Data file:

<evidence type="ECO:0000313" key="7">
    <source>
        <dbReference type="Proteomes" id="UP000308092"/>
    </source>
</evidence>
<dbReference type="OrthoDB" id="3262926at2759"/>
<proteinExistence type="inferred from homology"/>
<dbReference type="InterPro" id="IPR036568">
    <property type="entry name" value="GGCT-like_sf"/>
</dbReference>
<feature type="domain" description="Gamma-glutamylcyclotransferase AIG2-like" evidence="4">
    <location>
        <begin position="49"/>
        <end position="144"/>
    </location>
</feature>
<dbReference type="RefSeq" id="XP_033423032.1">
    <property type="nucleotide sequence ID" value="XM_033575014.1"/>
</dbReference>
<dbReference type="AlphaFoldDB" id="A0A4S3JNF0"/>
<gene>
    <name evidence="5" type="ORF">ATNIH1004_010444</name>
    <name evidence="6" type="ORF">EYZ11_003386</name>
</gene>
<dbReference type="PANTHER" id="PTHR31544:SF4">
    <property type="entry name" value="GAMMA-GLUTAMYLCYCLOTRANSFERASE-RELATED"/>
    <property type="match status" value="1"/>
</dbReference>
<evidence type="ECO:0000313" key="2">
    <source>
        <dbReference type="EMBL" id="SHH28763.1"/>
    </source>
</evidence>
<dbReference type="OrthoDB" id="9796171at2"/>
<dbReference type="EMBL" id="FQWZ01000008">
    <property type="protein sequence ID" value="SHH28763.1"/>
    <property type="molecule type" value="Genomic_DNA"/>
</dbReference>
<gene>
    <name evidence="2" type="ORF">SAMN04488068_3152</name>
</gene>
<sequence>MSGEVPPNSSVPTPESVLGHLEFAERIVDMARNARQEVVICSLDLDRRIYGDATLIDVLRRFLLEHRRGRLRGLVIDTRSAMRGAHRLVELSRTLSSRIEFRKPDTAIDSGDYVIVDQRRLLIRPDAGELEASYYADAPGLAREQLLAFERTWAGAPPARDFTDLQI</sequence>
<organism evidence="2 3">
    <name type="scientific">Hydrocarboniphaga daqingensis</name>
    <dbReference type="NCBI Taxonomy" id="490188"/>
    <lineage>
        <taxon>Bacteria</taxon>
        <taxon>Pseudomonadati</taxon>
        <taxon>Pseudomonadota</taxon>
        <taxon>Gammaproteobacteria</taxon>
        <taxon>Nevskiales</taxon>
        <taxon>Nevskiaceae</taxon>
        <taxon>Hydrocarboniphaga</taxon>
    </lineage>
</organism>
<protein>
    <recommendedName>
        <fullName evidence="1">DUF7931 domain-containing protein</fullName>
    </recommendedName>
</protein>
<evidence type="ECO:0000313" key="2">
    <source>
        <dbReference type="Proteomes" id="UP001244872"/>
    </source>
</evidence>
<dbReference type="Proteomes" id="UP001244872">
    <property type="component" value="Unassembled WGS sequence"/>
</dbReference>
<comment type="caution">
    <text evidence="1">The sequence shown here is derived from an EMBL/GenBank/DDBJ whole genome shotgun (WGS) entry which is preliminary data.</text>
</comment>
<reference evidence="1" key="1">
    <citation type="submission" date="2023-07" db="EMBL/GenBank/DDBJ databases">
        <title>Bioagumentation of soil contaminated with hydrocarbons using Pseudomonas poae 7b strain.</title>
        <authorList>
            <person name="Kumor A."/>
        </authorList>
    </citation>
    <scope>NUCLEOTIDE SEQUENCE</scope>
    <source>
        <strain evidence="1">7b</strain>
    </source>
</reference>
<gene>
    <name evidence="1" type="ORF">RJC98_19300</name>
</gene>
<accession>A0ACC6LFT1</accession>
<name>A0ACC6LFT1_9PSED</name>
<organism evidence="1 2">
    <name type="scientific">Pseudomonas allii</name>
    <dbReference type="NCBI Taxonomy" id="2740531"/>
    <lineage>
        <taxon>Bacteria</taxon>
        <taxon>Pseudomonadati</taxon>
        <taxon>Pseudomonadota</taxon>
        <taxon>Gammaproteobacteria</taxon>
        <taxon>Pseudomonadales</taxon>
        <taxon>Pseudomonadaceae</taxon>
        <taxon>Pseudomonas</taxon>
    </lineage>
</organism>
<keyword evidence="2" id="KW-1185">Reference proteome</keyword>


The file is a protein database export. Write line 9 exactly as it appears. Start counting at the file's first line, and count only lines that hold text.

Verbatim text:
    <property type="entry name" value="GGCT-like_sf"/>